Jan. 12 (Bloomberg) -- Pakistan summoned India’s top envoy in Islamabad to protest the killing of one of its soldiers along the disputed Kashmir border, as a series of clashes sparked a diplomatic row that threatens the neighbors’ peace bid.
The meeting yesterday came a day after Pakistan said Indian troops fired at a Pakistani army post, killing one soldier. Pakistan’s foreign office said in a statement that it “lodged a strong protest on the repeated, unacceptable and unprovoked attacks on Pakistani soldiers by the Indian army.”
India’s foreign ministry spokesman, Syed Akbaruddin, said in New Delhi that “there was a controlled response from our side” after “unprovoked firing” from Pakistan.
Some of the most serious cross-border skirmishes in a decade between the two nuclear-armed neighbors, which resumed peace talks in 2011 after a three-year break in ties over the Mumbai terrorist attack, began last weekend and have triggered charges and counter allegations.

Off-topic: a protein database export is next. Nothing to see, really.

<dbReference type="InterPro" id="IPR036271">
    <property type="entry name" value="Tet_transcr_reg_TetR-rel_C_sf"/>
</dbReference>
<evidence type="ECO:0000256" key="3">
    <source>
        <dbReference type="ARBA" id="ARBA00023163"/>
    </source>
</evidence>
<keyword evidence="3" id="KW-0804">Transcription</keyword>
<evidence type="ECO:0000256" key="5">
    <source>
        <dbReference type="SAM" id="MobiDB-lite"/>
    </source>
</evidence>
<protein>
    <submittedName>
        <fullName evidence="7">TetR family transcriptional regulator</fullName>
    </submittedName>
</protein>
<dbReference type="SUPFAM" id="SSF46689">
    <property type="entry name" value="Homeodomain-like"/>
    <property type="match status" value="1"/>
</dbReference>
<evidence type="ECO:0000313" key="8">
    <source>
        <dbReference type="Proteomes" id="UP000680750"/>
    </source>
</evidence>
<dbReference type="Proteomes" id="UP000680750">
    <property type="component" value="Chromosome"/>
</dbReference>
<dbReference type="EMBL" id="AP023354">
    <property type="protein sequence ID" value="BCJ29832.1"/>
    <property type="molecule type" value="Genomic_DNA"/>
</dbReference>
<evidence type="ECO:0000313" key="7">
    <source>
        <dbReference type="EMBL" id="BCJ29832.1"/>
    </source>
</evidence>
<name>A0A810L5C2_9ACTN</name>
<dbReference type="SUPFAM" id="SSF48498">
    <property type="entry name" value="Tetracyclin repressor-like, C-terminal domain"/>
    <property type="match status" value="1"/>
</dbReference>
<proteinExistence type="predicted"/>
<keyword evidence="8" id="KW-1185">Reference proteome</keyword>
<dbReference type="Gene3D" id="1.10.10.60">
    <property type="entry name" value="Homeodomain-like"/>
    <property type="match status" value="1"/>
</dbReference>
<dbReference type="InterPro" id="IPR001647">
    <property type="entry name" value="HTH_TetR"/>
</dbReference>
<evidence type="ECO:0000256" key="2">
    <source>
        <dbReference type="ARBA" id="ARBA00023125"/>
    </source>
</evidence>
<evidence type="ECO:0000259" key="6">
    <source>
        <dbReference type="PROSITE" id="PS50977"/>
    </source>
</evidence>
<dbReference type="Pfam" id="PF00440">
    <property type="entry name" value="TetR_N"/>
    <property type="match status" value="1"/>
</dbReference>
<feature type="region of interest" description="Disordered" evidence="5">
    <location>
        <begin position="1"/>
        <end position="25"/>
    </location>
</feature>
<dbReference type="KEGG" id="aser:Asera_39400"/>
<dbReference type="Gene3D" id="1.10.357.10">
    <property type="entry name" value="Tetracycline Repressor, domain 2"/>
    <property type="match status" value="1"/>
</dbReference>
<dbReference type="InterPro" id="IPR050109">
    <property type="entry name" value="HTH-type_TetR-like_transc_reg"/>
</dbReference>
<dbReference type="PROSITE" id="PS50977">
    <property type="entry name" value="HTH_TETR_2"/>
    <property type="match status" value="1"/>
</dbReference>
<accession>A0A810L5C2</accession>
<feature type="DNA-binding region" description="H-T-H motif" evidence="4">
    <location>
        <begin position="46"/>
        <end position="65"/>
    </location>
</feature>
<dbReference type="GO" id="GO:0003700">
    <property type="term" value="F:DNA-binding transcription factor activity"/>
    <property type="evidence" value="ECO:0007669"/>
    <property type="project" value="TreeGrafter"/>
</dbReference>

Pakistan’s military said a soldier died repelling a Jan. 6 Indian raid along the mountainous de facto border. India said a Pakistani strike on a patrol Jan. 8 near the Line of Control killed two of its soldiers and they were “subjected to barbaric and inhuman mutilation.”
While India continues to press Pakistan to pursue the militants responsible for the raid on its financial capital of Mumbai in 2008, the two countries have eased visa restrictions and taken steps to raise cross-border commerce. Sports ties have also resumed, with Pakistan’s cricket team touring India this month.
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